took the Doniphan road; kept it 10 miles; there left it, and camped at a small farm about 1 1/2 miles off from the road. My object in doing this was to obtain forage. The militia were camped in a barn and yard, their horses being all inside the yard. The detachment of the Thirteenth was about 10 rods distant from the barn, in the woods. At about 3.45 o'clock the next morning, the enemy, who had come inside my pickets and gained a position behind the fence, along the edge of the woods, without being discovered, opened a heavy fire on the militia, who immediately ran for the woods, and were lost in the brush. I tried to get them to hold the barn and fence, but they could not stand the fire. After I had lost them, I went over to the company of the Thirteenth, who were in line, returning the enemy's fire lightly, and ordered them up on the hill, to a better position, where I halted and waited for stragglers from the militia to come up. The enemy in the mean time had ceased firing, and could not be seen. I then marched back to this camp.
The enemy was commanded by Reves and Porter, and numbered about 300 men. The attack was a complete surprise, and not expected at all by me. If my horses had not been saddled and bridled, I might have lost them all. On our way back, I learned that the enemy had followed me the day before for 12 miles, remaining about two hours behind.
The loss in my regiment is nothing, only myself wounded. The militia lost about 23 horses. All the men are in but 2. There are 3 wounded.
I have sent word for Captain Erskine to return, and he will probably be in to-night.
Most respectfully, your obedient servant,
Major Thirteenth Illinois Cavalry.
Commanding Sub-district, Pilot Knob, Mo.
HDQRS. THIRTEENTH Regiment ILLINOIS CAV. VOLS.,
Arcadia, Mo., June 27, 1863.
SIR: I have the honor to submit to you the following report:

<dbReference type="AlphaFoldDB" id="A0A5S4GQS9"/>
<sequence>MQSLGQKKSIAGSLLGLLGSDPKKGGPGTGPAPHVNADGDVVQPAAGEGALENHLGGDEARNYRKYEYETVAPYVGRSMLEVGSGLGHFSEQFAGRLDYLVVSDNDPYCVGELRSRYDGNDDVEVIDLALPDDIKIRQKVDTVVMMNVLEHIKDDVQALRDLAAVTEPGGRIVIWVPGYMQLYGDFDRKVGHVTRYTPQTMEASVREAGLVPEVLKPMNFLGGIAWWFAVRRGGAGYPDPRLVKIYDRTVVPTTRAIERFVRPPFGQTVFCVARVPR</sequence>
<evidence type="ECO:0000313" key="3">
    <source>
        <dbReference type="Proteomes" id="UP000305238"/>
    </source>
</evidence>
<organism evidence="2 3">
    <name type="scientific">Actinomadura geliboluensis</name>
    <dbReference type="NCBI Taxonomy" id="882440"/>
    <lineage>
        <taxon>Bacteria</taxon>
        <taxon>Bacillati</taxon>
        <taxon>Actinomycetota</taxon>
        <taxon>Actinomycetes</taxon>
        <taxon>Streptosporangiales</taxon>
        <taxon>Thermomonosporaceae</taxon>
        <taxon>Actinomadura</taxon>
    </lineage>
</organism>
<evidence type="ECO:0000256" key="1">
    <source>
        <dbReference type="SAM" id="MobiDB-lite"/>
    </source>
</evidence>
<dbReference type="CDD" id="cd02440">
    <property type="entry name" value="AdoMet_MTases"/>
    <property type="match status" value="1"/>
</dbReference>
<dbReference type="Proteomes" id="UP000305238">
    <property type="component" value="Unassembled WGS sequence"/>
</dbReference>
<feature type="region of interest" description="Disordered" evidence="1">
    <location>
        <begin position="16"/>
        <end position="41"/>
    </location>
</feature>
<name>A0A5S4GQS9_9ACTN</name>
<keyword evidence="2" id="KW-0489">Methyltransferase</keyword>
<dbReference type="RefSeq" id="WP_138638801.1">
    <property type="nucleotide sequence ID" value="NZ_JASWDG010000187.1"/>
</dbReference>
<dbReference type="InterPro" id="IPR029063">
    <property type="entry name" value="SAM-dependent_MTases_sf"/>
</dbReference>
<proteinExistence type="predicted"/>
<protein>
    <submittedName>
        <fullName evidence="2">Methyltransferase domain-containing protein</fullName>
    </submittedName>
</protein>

In compliance with orders received from headquarters sub-district and post, Pilot Knob, MO., I proceeded, on the morning of the 29th of May, 1863, with 5 commissioned officers and 110 non-commissioned officers and privates, to Patterson County, with instructions to reconnoiter the country south and west of that place. At Patterson I found 69 men of the Third Missouri State Militia, under command of Lieutenant [Samuel R.] Kelly, same regiment.
In the afternoon of the 30th of May, I received reliable information that the guerilla chief Reves, with a force variously estimated at from 400 to 600 men, was encamped at or near Ponter's Mill, Mo. From this information I concluded to attack him in his camp.
Below Ponter's Mill there is a junction of three roads, one leading to Doniphan, one to Pitman's Ferry, and one out to the so-called Glass Settlement. To prevent Reves escaping without giving a fight, I organized two expeditions, one of 75 men, under command of Captain Erskine, with instructions to move, by the way of Greenville and Poplar Bluff, to the north side of Ponter's Mill, and to arrive there on the 2nd of May [June], at 3 p. m., and, if the enemy was to be found, to attack him at once.